Why You Should Never Accept a Counter Offer

interview tips Sep 22, 2022

Did you know that 90% of people who accept a counter offer will leave that same company within one year of accepting the counter? This is a super interesting stat that I like to reference when coaching my clients that receive counters. It provides good insight into why you should rarely, if ever, accept a counter offer during the negotiation process.

Let’s look at a few more stats to back up this point.

  • 80% are gone within just six months
  • 50% are already looking for a new job within 60 days
  • 57% of people who are offered a counter offer will accept it
  • It costs employers about 200%+ to rehire your role if you leave 

There are some very rare situations where you can and should accept a counter offer and stay at your current job, but generally you will want to reject the counter offer. Here are some of the key items to consider:

Item #1—Preparation

This is often overlooked. First, determine why you would want to leave your current company. Open up a Google Doc or take out a notepad and focus on four key areas:

  1. Leadership—Many people leave because they have a bad manager. If you don’t like your lead or manager, think about whether you can move to a different internal role under a different lead. If you are stuck in a bad management situation, then you probably have a good reason to be looking for another job.
  2. The Company—Do you like the company? Do you like your coworkers? Do you like the company mission and culture? If you like the overall company, then you may rethink a move. If you don’t like the company for any reason, then it could be a reason to look elsewhere for a better situation. 
  1. Compensation (Including Benefits and Perks)—If you are unhappy with your compensation, writing down your feelings can help you be better prepared to take the necessary steps to get better compensation. If you like your job and company, then start by strategically asking for a raise to improve your compensation without having to move. Look beyond just financial compensation and think about the benefits and perks like remote working or business travel. Push for what you want where you are before you start interviewing for a new job. 
  1. Personal—Always go back to your goals. Does your current position align with your personal and professional goals? Are you passionate about what you do? Does it fit your personal situation (family, children, location, etc.)? If your current position or company can’t satisfy your personal needs and professional goals, it may be time to move on to a new opportunity at a place that will.

The reason why you are going through this process is that it will make you much less likely to accept a counter offer. When you take the time to fully assess your current situation, it can dramatically affect how you view a new job offer.

Item #2—Resignation Conversation

You’ve made up your mind to resign and you schedule a meeting with your manager. They are caught off-guard. Inevitably, they will ask if they can have a little time to speak with leadership and see what they can do to keep you. Your response should always be:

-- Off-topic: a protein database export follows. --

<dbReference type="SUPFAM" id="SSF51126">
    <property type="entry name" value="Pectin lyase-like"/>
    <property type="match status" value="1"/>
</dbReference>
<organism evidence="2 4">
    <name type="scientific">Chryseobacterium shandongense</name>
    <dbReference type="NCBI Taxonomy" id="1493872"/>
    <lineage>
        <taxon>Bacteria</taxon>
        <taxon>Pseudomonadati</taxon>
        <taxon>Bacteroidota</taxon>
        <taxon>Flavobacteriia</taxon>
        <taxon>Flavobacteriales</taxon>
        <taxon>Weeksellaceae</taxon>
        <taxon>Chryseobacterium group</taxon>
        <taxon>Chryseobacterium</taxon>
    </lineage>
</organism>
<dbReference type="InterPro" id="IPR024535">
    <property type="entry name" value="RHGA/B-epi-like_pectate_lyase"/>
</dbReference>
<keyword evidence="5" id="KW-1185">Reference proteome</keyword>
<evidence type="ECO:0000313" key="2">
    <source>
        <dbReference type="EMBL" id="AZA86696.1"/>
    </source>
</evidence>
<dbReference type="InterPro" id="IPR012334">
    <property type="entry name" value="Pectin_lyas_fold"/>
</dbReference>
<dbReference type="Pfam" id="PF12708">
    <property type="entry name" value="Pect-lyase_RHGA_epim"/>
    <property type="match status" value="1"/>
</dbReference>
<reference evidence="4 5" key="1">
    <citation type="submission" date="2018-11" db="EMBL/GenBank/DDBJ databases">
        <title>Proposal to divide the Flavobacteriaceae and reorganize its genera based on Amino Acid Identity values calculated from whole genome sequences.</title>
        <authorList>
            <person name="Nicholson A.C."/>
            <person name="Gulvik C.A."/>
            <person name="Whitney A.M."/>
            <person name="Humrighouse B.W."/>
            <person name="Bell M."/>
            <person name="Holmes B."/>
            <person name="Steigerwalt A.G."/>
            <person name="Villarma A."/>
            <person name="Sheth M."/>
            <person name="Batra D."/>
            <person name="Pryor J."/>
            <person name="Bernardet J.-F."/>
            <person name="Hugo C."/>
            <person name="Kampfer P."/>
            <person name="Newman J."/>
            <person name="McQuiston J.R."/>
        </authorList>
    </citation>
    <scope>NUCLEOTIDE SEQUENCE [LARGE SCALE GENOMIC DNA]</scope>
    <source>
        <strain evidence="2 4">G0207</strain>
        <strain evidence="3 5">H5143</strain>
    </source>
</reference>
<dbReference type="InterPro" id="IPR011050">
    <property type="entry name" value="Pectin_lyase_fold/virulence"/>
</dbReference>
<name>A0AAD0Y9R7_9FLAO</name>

“No thank you. I’m really grateful for the opportunity to have worked here. It was an amazing experience, but I want to talk about a transition plan.”

Shut down the counter offer 100% of the time when at this stage. Show your respect, but make it clear you’ve made your decision and are ready to move on.

Item #3—Why a Counter is Offered

Now, let’s talk about some of the reasons why you shouldn’t accept this counter offer. First, you will have lost the manager’s trust by declaring your resignation. The counter offer may bring you more money in the short term, but it could also be loaded with more responsibilities/expectations. This will weigh on your manager’s mind more than you realize and may hinder a positive relationship moving forward.

Second, they are doing what is financially responsible for the company. They know it will cost more to replace you than it will be to give you a raise. Throwing an extra $10K or $20K at you is easier than going out to hire someone else. Remember, it’s over 200% of the cost to replace someone. They know this and the counter offer isn’t for you. It’s for them to save face and save money.

In my own experience as a Recruiter, I saw this time and time again. I had a few candidates accept counter offers, but almost all of them were gone within a year. These stats don’t lie. A counter offer is often just a speed bump that slows you down before ultimately walking out the door. You simply aren’t likely to stay there for a long time and the data supports it. As an employee in this situation, it is best to reject the counter offer and move forward with that new position that better meets your needs. Don’t be tempted by a counter if your heart truly isn’t in it. 

Check out my full video on this topic below:

For more interview training resources, follow my YouTube channel, visit my blog or sign up on the Practice Interviews website.


Jeff H. Sipe

Jeff has interviewed over 1000 people in his career and previously spent five years working at Google headquarters in Silicon Valley. You likely found Jeff through YouTube and you will find the same level of dedication in his one on one practice interview sessions.

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